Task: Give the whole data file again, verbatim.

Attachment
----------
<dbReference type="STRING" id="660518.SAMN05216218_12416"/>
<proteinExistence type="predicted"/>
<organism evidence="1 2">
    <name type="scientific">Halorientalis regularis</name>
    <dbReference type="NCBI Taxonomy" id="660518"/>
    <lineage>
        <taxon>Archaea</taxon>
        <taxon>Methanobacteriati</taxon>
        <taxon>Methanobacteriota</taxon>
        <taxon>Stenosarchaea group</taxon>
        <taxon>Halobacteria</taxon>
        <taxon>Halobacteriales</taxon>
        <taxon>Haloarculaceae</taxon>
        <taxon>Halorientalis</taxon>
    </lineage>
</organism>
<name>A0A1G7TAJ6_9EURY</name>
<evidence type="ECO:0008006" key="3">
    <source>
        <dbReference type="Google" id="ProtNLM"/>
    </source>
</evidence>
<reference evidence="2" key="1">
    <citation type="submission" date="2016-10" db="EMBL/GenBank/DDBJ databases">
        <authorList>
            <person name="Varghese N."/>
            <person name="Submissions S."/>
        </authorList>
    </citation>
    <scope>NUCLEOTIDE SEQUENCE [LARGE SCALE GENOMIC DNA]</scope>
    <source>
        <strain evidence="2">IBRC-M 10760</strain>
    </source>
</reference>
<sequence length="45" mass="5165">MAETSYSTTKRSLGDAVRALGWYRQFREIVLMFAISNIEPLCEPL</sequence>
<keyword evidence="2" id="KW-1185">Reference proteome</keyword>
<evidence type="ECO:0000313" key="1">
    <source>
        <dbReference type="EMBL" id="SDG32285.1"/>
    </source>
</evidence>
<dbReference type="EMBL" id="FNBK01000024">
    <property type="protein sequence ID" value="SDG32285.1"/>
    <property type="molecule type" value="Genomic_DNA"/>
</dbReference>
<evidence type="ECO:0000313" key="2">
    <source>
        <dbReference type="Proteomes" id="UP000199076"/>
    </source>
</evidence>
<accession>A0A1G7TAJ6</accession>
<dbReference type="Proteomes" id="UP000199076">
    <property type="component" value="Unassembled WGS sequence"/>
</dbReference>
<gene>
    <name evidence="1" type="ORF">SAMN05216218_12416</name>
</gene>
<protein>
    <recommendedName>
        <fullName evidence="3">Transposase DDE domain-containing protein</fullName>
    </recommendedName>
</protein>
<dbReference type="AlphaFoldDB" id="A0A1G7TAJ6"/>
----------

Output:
<dbReference type="STRING" id="660518.SAMN05216218_12416"/>
<proteinExistence type="predicted"/>
<organism evidence="1 2">
    <name type="scientific">Halorientalis regularis</name>
    <dbReference type="NCBI Taxonomy" id="660518"/>
    <lineage>
        <taxon>Archaea</taxon>
        <taxon>Methanobacteriati</taxon>
        <taxon>Methanobacteriota</taxon>
        <taxon>Stenosarchaea group</taxon>
        <taxon>Halobacteria</taxon>
        <taxon>Halobacteriales</taxon>
        <taxon>Haloarculaceae</taxon>
        <taxon>Halorientalis</taxon>
    </lineage>
</organism>
<name>A0A1G7TAJ6_9EURY</name>
<evidence type="ECO:0008006" key="3">
    <source>
        <dbReference type="Google" id="ProtNLM"/>
    </source>
</evidence>
<reference evidence="2" key="1">
    <citation type="submission" date="2016-10" db="EMBL/GenBank/DDBJ databases">
        <authorList>
            <person name="Varghese N."/>
            <person name="Submissions S."/>
        </authorList>
    </citation>
    <scope>NUCLEOTIDE SEQUENCE [LARGE SCALE GENOMIC DNA]</scope>
    <source>
        <strain evidence="2">IBRC-M 10760</strain>
    </source>
</reference>
<sequence length="45" mass="5165">MAETSYSTTKRSLGDAVRALGWYRQFREIVLMFAISNIEPLCEPL</sequence>
<keyword evidence="2" id="KW-1185">Reference proteome</keyword>
<evidence type="ECO:0000313" key="1">
    <source>
        <dbReference type="EMBL" id="SDG32285.1"/>
    </source>
</evidence>
<dbReference type="EMBL" id="FNBK01000024">
    <property type="protein sequence ID" value="SDG32285.1"/>
    <property type="molecule type" value="Genomic_DNA"/>
</dbReference>
<evidence type="ECO:0000313" key="2">
    <source>
        <dbReference type="Proteomes" id="UP000199076"/>
    </source>
</evidence>
<accession>A0A1G7TAJ6</accession>
<dbReference type="Proteomes" id="UP000199076">
    <property type="component" value="Unassembled WGS sequence"/>
</dbReference>
<gene>
    <name evidence="1" type="ORF">SAMN05216218_12416</name>
</gene>
<protein>
    <recommendedName>
        <fullName evidence="3">Transposase DDE domain-containing protein</fullName>
    </recommendedName>
</protein>
<dbReference type="AlphaFoldDB" id="A0A1G7TAJ6"/>